Week 3 of the NFL season saw a large number of players, coaches and owners make public statements about President Donald Trump's comments Friday in Alabama relating to NFL players protesting the national anthem before games. 

Colleague Ryan Wilson did a superb job breaking it down from a team-by-team perspective, and if you read Ryan's story you may notice a limited amount of information about the Carolina Panthers. As it turns out, Jerry Richardson may not be enthused about the entire protest situation.

In a statement released by the Panthers on Monday afternoon, Richardson said "politicizing the game is damaging and takes the focus off the greatness of the game itself and those who play it."

The only Panthers player to engage in any protest or demonstration was defensive end Julius Peppers, who said he believed it was necessary to take a stance after Trump "attacked my brothers."

"I felt like he attacked my brothers in the league, so I thought it was appropriate to stand up with them and stay in the locker room," Peppers said Sunday afternoon.

According to Joe Person of the Charlotte Observer, the statement from Richardson and the delay in Richardson making a statement is beginning to weigh on the players in the Panthers locker room and has resulted in a "frustrated" group of players planning to meet with Richardson privately.

From Person's story:

Carolina Panthers owner Jerry Richardson is scheduled to meet Tuesday with a group of players upset that his strongly held beliefs do not allow them to join the growing protests around the NFL.

Those players are frustrated by restrictions implemented by Richardson and concerned about possible repercussions should they speak out on social issues, the Observer has learned.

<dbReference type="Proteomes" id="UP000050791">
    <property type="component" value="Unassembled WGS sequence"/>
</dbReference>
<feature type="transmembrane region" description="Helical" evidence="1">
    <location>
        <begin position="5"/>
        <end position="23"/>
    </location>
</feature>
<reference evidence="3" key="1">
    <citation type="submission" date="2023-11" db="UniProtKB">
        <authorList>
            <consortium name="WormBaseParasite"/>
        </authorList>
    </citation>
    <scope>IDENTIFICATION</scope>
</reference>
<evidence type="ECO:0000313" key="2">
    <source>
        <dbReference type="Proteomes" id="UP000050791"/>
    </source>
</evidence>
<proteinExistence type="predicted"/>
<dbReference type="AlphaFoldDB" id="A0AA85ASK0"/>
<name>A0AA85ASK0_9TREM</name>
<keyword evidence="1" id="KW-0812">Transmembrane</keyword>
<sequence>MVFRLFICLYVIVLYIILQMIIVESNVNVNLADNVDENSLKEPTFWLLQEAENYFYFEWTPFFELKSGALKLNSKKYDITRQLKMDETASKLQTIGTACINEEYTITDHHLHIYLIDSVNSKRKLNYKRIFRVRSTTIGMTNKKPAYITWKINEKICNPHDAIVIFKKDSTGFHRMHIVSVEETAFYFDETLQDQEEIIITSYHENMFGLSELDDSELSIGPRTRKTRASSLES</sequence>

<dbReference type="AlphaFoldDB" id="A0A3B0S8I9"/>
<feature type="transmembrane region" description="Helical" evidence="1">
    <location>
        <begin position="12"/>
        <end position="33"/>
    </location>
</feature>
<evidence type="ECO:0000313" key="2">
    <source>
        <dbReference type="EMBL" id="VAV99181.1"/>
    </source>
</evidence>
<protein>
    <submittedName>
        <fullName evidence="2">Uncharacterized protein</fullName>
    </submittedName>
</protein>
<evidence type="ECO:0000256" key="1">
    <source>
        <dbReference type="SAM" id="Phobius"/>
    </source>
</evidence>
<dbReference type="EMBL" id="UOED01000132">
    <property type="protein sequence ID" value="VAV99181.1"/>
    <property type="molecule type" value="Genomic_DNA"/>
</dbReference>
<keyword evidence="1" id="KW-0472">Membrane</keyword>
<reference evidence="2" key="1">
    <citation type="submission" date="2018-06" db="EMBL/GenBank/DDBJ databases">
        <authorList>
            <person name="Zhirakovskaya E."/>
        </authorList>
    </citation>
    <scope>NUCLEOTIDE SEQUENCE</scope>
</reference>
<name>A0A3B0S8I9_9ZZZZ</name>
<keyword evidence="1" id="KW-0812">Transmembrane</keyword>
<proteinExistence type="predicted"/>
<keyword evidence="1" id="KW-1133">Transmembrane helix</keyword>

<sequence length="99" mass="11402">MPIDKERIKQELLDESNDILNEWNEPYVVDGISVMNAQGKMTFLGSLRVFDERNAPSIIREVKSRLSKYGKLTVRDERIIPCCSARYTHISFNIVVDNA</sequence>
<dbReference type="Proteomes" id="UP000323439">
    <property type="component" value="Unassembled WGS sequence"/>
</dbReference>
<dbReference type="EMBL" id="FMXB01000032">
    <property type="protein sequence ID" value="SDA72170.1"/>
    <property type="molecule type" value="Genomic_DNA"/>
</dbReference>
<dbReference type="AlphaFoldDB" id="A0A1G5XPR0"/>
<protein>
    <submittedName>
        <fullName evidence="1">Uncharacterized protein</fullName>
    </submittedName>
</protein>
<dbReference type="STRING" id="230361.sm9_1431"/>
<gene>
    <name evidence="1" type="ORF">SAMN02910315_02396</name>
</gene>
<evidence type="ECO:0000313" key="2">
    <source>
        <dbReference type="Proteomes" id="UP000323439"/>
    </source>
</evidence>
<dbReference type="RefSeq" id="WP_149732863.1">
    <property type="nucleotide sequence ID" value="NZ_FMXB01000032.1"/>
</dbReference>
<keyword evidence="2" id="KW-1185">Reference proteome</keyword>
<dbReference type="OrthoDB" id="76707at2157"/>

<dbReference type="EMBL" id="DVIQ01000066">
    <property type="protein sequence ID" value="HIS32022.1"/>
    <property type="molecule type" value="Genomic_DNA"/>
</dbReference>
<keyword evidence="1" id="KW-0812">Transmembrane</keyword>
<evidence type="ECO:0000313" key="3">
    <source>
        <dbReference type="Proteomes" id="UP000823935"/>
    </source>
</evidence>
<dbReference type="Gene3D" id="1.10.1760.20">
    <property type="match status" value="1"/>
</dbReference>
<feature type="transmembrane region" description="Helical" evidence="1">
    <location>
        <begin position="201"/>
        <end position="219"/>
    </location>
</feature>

Person also reports that coach Ron Rivera, who himself is the son of a veteran, believes players should find different ways to protest but is concerned about making sure the Panthers locker room does not become fractured; hence why he reportedly spoke to his team on Monday about the issues.

Asked about Peppers, Rivera said he believes the long-time NFL defensive end, who was originally drafted by the Panthers before leaving to play for the Bears and Packers, was attempting to demonstrate his feelings in an appropriate way.

"I think he was trying to find a way to do it the right way," Rivera said. "I think he was trying to make sure that everybody understood that he has a tremendous amount of respect for what the flag stands for, for the military personnel and for the first responders."

Virtually every NFL team expressed some sort of sentiment or participated in some sort of demonstration, with multiple teams staying in their respective locker rooms for the duration of the anthem.